Marsi Parker Darwin and husband Bill live on a Michigan no-kill farm with dogs, cats and various birds, including chickens, peacocks and ducks.
Darwin vividly recalls the day 21 years ago when one of the chicken eggs that was supposed to hatch looked rotten, and had been abandoned by its mother hen. She picked it up and was about to toss it into a pond for turtles to eat, when she heard a small chirp.
"I heard a second chirp, and I realized that the chick was alive and didn't seem to have an egg tooth to get out of its shell," she said, referring to the part of the beak a chick uses to crack open the egg from the inside.
Darwin looked closely and saw a tiny, barely visible crack, so she decided to give the chick a little help.
"I gently peeled her out of the egg, and there was this wet little mess, sitting in my hand," she recalled.
She tried to put the baby chick back with the mother hen, but she wouldn't accept her. So Darwin took the chick inside, put her under a heat lamp and taught her to eat and drink. She named the brown speckled girl Peanut because she grew to about a pound, roughly one-third the size of some of her other chickens.
More than two decades after Peanut was peeled from her shell in 2002, she is still hanging out in Darwin's living room, often in her lap. And the bantam hen is now earning recognition: Guinness World Records has named her the world's oldest living chicken.
"The average chicken lives five to eight years, so it's quite the achievement," said Darwin, 71, a retired librarian who lives in Chelsea, Mich., near Ann Arbor.
"Peanut is a sassy little chicken - if she doesn't get her blueberry yogurt in the morning, I definitely hear about it," she said.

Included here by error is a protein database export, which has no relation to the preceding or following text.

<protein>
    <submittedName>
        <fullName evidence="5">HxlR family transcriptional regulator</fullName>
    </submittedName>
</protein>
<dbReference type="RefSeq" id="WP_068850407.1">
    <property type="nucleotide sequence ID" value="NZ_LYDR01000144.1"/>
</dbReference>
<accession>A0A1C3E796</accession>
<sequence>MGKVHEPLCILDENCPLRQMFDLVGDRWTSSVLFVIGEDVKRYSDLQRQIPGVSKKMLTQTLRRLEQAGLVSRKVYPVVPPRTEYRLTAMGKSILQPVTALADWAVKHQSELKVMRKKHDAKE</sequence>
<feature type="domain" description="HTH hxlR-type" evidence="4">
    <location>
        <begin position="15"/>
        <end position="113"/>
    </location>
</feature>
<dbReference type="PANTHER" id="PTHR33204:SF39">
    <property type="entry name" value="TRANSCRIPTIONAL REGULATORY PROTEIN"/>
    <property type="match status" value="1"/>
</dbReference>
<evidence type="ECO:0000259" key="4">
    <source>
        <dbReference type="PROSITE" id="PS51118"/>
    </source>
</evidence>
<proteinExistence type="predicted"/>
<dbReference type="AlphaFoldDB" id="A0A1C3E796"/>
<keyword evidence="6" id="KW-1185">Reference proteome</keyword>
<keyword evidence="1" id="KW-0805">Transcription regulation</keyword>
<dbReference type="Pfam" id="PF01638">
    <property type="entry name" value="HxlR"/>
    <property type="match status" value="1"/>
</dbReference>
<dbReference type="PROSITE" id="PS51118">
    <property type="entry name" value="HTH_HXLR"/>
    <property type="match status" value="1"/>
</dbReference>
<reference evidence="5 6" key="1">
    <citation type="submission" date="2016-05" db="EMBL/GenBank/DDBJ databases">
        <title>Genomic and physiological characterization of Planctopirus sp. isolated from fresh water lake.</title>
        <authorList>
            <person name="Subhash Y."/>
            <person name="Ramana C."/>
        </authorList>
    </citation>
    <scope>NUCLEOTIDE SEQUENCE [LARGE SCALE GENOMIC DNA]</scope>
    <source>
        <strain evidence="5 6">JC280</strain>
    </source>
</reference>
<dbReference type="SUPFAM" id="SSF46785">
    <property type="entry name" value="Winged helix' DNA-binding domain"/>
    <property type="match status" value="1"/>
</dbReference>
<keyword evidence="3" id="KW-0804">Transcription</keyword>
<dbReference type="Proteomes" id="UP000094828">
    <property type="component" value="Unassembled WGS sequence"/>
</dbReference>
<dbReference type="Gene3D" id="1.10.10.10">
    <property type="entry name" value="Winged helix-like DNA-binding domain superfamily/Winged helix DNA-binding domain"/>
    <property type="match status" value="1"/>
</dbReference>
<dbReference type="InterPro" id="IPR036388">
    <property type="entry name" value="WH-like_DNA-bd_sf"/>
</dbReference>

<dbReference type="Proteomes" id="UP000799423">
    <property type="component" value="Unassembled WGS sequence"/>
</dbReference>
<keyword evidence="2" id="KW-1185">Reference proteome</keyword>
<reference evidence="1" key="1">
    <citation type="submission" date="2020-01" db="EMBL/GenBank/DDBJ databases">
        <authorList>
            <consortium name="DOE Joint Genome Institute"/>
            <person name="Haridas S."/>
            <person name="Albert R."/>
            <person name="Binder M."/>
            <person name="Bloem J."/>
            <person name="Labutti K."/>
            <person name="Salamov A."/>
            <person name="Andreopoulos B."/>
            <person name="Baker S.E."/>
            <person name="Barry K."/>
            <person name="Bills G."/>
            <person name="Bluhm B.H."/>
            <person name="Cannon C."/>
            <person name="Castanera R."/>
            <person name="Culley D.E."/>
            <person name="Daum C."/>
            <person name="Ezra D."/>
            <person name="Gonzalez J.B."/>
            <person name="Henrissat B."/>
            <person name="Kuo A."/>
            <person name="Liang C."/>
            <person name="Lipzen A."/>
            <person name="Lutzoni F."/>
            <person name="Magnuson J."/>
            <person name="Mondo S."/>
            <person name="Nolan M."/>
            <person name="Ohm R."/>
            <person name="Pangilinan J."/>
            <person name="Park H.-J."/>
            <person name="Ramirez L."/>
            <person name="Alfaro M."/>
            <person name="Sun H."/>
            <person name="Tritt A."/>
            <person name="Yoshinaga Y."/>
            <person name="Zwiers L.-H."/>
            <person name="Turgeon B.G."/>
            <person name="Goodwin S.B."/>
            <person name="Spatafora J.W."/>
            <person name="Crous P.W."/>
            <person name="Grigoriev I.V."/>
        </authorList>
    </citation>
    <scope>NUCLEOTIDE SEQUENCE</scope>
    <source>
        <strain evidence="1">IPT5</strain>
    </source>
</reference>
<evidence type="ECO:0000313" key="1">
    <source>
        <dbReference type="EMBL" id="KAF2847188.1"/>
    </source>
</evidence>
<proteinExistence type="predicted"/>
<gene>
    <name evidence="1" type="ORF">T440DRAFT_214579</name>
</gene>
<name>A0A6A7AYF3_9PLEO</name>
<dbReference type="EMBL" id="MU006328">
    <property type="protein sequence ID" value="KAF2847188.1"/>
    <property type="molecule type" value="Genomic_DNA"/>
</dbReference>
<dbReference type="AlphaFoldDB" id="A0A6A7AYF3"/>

She and her family celebrated Peanut's 21st birthday in May, but Darwin said she was still surprised her little hen was named the world's oldest chicken.
"She's healthy and she's spoiled," she said.
The path to Peanut's world record designation started in spring 2022, when Darwin's friend Todd Gillihan - also a chicken enthusiast - urged her to submit an application to Guinness.
Gillihan had read about the first Guinness World Records' oldest chicken, a hen named Matilda. She appeared on "The Tonight Show With Jay Leno" in 2004 when she was 14, and she died two years later at age 16.
"He knew that Peanut had that record beat," Darwin said.
Peanut was 20 then - just two years younger than Muffy, an American chicken who holds the Guinness world record title as the oldest chicken ever. She was 23 years and 152 days old when she died in 2011.
"Todd kept prodding me into applying for the [living chicken] record, so I finally did," Darwin said. "Honestly, how do you prove how old a chicken is?"
She said it took six months of answering questions and sending in photos, videos, witness testimony and a veterinarian statement to verify Peanut's age.
"I had some dated photos of friends and nieces and nephews who had posed for pictures with her years ago, so that was our best proof," she said.